Renovating or building an RV park? Here’s what real RVers say are must-have RV resort amenities for them to book and deal-breakers that turn them away…
A husband and wife team in our RV Lifestyle Facebook group is developing RV parks and asked our community of RVers what they look for (and avoid) in an RV resort.
“Question: my husband and I are developing RV parks and want to know what you like and don't like about RV parks. Also what is the one thing that is a deal breaker for you? Thanks in advance for your input.”
They certainly came to the right place with their question because the post got more than 1,000 comments! Our RV Lifestyle Facebook group is filled with new to veteran RVers, and weekenders to full-timers, so they got an excellent range of responses.
There’s so much to cover that I’m going to list out as many must-haves and deal-breakers as possible. Hopefully, this will become a good resource for RV park builders and renovators. Then we can all benefit from the most valuable improvements!
UPDATE: We've had another Facebook post fill with comments on this same topic. Skim through it's 500 comments.
So, if you know anyone planning to build or renovate an RV park, share this link with them.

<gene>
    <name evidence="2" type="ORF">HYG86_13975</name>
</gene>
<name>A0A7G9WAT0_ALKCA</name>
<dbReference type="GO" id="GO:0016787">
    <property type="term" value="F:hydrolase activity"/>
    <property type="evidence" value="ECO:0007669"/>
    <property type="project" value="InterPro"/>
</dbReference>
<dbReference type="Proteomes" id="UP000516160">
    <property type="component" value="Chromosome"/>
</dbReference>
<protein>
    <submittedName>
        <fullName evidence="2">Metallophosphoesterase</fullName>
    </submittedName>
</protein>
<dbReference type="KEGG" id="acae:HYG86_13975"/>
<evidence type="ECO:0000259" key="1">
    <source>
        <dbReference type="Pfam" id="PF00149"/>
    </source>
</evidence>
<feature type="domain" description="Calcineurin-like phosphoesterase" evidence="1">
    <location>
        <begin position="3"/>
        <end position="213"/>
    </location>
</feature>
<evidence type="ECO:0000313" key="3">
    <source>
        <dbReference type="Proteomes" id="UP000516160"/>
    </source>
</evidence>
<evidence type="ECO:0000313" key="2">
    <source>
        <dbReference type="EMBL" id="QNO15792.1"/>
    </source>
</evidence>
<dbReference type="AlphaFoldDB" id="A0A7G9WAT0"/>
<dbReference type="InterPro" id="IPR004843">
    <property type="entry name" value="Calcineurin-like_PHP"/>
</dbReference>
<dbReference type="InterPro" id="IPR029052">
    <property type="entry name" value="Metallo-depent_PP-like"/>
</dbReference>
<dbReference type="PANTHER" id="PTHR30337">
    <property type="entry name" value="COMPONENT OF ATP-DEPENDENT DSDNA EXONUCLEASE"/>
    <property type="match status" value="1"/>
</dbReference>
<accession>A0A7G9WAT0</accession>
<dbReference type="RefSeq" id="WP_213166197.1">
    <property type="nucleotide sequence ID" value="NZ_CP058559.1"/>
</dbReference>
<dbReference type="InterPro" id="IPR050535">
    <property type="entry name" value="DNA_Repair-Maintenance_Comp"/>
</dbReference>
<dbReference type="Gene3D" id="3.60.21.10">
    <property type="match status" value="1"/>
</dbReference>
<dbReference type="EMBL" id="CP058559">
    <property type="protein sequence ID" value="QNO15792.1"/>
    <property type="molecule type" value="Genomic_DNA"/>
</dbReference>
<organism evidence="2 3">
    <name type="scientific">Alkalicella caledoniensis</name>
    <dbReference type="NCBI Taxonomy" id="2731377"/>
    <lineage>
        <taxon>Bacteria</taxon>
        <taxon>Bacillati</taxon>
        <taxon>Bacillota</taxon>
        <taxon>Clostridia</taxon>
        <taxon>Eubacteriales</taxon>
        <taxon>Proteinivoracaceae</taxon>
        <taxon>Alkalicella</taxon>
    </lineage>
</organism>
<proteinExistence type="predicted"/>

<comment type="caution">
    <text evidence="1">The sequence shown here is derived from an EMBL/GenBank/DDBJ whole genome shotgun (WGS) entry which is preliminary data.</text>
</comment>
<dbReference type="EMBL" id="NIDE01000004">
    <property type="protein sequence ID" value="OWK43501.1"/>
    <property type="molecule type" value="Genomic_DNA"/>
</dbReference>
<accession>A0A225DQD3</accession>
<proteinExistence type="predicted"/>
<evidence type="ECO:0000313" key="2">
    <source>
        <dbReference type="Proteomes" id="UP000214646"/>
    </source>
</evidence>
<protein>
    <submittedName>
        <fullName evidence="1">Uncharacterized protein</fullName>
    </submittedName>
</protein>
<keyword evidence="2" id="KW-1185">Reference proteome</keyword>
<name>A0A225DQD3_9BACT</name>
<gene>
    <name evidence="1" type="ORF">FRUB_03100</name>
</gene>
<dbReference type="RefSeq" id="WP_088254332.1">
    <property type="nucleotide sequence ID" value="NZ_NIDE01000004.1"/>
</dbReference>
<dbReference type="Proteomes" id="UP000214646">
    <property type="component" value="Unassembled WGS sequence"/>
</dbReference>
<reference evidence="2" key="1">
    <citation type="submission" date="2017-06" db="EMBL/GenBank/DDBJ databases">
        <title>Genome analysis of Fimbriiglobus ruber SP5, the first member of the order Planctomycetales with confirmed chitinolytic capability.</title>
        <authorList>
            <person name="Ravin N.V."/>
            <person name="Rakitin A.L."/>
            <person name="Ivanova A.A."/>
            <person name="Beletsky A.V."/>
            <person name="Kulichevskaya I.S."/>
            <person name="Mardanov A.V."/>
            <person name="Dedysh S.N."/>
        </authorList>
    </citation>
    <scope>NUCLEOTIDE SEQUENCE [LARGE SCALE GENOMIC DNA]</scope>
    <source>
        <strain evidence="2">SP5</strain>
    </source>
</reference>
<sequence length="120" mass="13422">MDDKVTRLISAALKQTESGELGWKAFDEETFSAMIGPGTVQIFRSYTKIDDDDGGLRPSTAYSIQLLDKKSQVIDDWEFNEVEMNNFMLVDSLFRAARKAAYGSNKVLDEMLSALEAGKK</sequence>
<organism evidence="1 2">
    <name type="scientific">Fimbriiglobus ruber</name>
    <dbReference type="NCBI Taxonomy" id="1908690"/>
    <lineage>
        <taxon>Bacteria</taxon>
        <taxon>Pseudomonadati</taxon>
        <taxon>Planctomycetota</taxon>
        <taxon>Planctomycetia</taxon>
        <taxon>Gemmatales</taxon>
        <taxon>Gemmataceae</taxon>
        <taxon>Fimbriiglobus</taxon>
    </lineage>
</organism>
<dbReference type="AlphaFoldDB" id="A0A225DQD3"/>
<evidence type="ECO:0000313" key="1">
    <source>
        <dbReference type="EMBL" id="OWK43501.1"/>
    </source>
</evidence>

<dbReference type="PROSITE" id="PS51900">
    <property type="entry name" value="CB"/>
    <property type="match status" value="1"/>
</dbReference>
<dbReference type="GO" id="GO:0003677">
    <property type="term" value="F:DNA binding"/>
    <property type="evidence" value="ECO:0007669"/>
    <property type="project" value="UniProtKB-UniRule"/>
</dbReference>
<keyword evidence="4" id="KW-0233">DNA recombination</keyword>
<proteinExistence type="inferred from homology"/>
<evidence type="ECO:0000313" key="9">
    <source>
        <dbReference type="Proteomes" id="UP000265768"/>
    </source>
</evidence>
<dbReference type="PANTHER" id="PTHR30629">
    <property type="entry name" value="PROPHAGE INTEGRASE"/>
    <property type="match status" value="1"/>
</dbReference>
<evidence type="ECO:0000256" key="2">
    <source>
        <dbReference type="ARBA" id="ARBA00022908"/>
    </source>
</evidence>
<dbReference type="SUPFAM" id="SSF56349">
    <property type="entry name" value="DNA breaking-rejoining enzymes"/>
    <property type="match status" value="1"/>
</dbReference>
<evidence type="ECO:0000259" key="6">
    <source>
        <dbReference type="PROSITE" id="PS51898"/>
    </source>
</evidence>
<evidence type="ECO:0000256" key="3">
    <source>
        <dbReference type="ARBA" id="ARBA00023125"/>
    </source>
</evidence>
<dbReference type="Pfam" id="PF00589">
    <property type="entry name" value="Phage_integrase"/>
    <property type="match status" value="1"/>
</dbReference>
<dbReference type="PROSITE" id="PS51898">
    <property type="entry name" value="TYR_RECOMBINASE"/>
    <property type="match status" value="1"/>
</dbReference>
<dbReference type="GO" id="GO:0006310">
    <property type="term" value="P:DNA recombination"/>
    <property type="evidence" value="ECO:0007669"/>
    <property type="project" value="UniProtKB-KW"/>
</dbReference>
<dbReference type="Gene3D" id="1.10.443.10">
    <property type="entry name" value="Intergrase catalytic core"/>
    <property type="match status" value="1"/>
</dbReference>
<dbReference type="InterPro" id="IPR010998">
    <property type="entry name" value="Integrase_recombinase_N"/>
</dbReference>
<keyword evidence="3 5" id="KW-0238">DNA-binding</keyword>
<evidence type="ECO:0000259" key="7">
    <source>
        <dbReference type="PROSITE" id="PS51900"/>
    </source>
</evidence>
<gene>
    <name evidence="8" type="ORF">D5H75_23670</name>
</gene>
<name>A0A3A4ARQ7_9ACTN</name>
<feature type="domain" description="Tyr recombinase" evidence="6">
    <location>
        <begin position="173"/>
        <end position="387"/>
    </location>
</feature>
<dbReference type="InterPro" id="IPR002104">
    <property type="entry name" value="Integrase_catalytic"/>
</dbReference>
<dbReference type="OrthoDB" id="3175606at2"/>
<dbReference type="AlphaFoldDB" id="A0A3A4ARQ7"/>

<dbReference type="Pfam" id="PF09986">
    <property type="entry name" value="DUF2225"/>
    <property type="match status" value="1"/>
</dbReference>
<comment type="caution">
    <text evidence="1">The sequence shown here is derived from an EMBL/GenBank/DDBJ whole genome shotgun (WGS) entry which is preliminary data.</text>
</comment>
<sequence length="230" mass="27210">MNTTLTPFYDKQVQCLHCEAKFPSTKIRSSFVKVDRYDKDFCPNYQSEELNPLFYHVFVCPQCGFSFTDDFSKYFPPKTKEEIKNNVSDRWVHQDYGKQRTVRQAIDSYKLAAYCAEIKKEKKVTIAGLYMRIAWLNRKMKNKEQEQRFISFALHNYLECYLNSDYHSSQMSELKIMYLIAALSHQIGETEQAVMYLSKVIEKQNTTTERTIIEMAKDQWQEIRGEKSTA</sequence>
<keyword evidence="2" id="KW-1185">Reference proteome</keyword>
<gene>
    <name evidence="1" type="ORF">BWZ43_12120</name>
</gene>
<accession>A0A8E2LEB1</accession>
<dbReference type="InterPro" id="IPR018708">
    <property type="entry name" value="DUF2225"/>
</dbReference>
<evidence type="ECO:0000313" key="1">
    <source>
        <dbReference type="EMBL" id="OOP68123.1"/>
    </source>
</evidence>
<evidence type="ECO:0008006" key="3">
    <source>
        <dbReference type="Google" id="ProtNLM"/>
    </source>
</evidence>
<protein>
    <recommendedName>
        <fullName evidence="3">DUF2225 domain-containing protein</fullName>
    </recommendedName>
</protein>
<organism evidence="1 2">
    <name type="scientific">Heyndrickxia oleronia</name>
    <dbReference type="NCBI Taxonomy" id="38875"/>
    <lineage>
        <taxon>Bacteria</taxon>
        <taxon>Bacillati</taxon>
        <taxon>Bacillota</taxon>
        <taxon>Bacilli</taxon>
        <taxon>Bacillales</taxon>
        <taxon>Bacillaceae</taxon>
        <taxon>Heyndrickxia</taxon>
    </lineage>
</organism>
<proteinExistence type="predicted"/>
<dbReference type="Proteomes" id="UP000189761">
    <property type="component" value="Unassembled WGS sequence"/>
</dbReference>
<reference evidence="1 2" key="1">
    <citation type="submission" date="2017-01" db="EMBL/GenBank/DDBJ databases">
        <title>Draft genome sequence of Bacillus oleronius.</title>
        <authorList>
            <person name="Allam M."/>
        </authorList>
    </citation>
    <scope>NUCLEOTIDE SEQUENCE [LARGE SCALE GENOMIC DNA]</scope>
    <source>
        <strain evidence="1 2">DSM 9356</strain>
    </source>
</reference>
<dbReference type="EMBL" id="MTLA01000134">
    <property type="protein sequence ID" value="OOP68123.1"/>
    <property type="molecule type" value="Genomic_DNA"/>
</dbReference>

Recommended & Must-Have RV Park Amenities
Over 1,000 comments is a lot to sort through, but there was a lot of overlap with recommendations. I’ve compiled as many as I can as the most popular recommendations and must-have RV park amenities.
I start off with the TOP 5 recommendations that were mentioned far more than any other. Then, I proceed in no particular order…
- #1 More space between campsites (was recommended most!)
- #2 Level campsites
- #3 Some privacy between sites (i.e., shrubs)
- #4 Shade trees (or at least shade)
- #5 Pet-friendly
- Pool and adult-only hot tub
- Campsites that can accommodate bigger RVs
- Clean bathrooms and laundry room
- Card-operated laundry machines (Bonus if connected to app notifications)
- Campground activities for all ages (i.e., bingo, ice cream socials, etc.)
- Local recommendations for things to do, restaurants, etc.
- Pet “check on” service when they have to be left behind (“would pay extra for”)
- Extended concrete pad for under awning
- More space between campsites (yes, I’m including this again)
- Dog park
- Stable Wifi
- Full hookups
- Dog campsites separate from no-dog campsites
- Adult-only campsites separate from family campsites (“would pay extra”)
- Garbage pick-up
- More pull-through spots